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dc.contributor.authorPacker, Tanya
dc.contributor.authorCarter, M.
dc.identifier.citationPacker, Tanya and Carter, May. 2004. Out of the blue! Valuing the disability market in tourism, Report of the 5th National Nican Conference, Perth 20-22 September 2004. School of Occupational Therapy.

The Australian Government, Department of Industry, Tourism and Resources White Paper (2004) calls on all stakeholders to "capture, maintain and grow Australia's future international and domestic tourism market" ( Australia's vision is to develop an international reputation as Australia's best-equipped and most hospitable accessible tourism destination for business and leisure tourists with a disability (Perth Convention Bureau, 2004).Out of the Blue, Valuing the Disability Market in Tourism, the 5th National NICAN Conference, advanced both of these visions by bringing together policy makers, academics, tourism providers and most importantly, the actual market people with disabilities.In opening the conference Sheila McHale, WA Minister for Community Development; Women's Interests; Seniors and Youth; Disability Services; Culture and Arts, identified the significant place that people with disabilities, their families and carers hold within our community. She recognised the connection between ageing and increasing numbers of people with disabilities. Ms McHale acknowledged the rights of all members of our community to participate in the tourism market and the benefits of accessible tourism that will flow on to all.Her most important announcement was the formation of the newly appointed WA Accessible Tourism Taskforce.Over the three-day conference, successes, shortcomings, issues, and recommendations were addressed, discussed and debated among and between participants, bringing all sectors into the discussion. The final day focused on the way forward, outlining key issues, making recommendations and identifying those responsible for action.Bob Kucera, WA Minister for Tourism; Small Business; Sport and Recreation; Peel and the South West, closed the conference on final day. Mr Kucera encouraged tourism operators to recognise the importance of the accessible tourism market and work with the disability sector to ensure Western Australia becomes the nation's leading destination for people with disabilities.The message from participants was clear we have an accessible tourism industry, but it is fragmented and lacks universality, and information is unreliable and inaccurate. As a result, access is not assured and the overall tourism experience for people with disabilities lags far behind that provided to other segments of the population. Recommendations from this conference will set the agenda for the foreseeable future, helping Australia and its states further develop a sustainable, capable, accessible and highly reputable tourism industry.This report provides an overview of the conference and summarizes the key issues identified and recommendations made. Presentation of these issues and recommendations have been organised as follows: Key Imperatives for Change Developing Accessible Tourism Identifying Current Issues Conference RecommendationsConference recommendations are linked to the six key strategies named in the Australian Government Tourism White Paper Implementation Plan. This is done to emphasize that accessible tourism is a legitimate tourism market that must be integrated and developed using the same mechanisms used for building other segments of this strong and vibrant industry. The magnitude of the accessible tourism market makes it part of the mainstream and as with all markets, has unique characteristics that must be understood before it can be effectively developed and promoted.Throughout the report, examples of best practice are included to illustrate what is possible. Negative examples serve to demonstrate the need for change.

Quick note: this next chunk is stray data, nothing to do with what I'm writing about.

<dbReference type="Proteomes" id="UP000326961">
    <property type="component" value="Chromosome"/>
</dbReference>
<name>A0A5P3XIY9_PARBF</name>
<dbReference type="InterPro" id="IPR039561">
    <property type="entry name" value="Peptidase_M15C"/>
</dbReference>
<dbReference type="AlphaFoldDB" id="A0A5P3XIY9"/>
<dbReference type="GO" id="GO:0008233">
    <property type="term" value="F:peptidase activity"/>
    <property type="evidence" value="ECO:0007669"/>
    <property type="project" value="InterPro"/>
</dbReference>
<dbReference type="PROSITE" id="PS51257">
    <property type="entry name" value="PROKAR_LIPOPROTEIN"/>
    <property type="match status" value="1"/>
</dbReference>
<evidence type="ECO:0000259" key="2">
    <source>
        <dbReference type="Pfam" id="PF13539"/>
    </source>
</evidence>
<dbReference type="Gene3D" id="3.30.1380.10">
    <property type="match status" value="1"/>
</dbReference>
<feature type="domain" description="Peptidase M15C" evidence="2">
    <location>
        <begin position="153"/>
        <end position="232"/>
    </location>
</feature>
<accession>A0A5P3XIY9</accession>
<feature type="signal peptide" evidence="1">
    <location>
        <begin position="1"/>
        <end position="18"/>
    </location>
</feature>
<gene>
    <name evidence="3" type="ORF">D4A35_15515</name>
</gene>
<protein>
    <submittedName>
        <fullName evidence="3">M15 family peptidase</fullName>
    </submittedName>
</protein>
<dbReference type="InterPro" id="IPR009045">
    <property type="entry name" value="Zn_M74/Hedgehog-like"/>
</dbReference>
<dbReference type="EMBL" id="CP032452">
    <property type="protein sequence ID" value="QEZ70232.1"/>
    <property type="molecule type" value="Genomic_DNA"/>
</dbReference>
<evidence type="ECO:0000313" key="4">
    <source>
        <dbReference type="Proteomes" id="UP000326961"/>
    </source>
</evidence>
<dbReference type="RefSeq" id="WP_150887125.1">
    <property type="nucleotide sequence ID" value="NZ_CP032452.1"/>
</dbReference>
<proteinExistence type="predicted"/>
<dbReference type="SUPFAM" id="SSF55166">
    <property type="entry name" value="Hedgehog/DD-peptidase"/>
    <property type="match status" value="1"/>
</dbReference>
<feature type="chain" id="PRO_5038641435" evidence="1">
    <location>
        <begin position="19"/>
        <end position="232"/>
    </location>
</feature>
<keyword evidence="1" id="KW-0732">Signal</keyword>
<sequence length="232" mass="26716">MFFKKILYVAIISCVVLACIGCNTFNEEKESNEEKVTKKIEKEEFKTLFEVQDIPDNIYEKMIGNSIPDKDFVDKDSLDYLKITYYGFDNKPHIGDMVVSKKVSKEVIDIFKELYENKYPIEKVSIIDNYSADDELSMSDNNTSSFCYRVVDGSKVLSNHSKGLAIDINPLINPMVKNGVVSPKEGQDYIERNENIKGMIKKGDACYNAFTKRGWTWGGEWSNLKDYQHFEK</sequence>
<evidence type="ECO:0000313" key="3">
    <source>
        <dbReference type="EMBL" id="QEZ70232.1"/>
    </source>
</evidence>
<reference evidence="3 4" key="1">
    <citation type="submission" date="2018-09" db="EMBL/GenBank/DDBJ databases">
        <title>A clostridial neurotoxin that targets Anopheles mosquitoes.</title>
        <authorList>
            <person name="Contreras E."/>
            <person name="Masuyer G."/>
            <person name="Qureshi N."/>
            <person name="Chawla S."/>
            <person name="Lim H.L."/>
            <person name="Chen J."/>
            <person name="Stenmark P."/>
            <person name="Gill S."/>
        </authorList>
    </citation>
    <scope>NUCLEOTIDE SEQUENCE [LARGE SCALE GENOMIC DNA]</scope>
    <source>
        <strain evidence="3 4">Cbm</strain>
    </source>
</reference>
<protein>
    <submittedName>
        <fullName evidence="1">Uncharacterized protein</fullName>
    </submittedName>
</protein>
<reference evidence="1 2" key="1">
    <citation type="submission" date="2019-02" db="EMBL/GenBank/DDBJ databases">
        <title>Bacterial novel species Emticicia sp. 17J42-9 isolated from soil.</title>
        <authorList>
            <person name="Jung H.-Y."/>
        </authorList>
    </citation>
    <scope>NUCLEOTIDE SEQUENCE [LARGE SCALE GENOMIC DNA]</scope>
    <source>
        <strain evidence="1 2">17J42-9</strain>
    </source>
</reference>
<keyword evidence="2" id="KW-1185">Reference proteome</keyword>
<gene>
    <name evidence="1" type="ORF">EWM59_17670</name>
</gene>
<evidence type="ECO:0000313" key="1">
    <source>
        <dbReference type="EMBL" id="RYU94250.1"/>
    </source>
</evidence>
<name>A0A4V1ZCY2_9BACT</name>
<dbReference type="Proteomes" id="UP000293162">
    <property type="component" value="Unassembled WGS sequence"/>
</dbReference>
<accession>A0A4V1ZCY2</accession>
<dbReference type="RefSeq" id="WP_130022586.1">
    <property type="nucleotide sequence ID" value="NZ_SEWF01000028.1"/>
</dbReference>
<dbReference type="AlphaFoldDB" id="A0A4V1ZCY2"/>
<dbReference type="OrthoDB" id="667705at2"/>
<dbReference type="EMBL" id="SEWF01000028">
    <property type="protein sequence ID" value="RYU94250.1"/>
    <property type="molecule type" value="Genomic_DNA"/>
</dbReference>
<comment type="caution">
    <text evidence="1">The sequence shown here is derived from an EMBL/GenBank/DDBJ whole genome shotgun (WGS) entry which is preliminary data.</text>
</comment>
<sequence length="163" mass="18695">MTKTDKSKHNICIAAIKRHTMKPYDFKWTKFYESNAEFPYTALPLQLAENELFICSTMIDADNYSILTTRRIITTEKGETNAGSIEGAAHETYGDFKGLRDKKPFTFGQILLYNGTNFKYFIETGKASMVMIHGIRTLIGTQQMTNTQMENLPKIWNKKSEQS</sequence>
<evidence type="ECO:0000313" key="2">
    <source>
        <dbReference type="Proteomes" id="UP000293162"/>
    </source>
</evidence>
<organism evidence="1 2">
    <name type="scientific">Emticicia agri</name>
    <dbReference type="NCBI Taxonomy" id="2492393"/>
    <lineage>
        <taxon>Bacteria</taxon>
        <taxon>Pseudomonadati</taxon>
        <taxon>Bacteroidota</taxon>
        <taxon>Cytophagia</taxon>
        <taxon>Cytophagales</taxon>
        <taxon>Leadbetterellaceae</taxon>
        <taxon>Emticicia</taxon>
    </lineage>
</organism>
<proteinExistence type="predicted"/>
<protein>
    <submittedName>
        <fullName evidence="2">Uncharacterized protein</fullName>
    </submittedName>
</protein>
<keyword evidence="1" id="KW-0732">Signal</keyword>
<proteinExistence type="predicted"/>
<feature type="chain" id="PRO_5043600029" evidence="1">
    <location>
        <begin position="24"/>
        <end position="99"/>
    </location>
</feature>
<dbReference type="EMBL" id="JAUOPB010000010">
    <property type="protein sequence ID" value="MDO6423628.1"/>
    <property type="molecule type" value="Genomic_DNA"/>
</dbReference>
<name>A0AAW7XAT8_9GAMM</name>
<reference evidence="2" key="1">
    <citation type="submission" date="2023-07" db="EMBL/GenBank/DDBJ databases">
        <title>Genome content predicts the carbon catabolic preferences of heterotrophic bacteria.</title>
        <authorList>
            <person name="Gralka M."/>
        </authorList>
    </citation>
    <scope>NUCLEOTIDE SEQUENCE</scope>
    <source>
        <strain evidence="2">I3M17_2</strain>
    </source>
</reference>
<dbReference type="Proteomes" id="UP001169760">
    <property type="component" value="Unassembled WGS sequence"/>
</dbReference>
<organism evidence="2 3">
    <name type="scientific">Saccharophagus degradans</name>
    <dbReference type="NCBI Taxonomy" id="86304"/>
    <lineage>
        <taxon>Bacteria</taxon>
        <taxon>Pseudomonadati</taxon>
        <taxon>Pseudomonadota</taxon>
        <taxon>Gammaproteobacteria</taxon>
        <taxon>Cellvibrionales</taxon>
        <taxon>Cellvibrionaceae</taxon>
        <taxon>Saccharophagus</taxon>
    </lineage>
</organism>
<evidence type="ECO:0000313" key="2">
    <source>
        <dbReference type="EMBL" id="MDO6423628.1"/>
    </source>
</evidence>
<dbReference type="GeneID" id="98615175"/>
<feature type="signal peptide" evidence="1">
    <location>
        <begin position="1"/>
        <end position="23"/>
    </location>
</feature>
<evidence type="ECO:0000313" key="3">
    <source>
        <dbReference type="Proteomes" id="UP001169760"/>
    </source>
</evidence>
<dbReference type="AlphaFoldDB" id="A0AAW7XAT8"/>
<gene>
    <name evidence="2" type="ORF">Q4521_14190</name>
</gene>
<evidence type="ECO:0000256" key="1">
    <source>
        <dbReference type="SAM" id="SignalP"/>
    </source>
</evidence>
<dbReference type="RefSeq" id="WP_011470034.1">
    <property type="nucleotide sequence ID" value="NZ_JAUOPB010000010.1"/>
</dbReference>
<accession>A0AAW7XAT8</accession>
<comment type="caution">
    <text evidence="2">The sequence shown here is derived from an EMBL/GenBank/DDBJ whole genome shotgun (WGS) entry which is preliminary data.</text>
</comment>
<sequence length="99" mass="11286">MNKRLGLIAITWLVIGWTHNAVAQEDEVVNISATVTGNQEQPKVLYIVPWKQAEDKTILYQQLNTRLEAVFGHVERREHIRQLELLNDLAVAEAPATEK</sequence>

dc.subjectdisability - accessible tourism - Nican
dc.titleOut of the blue! Valuing the disability market in tourism, Report of the 5th National Nican Conference, Perth 20-22 September 2004.
curtin.accessStatusOpen access
curtin.facultyCentre for Research into Disability and Society

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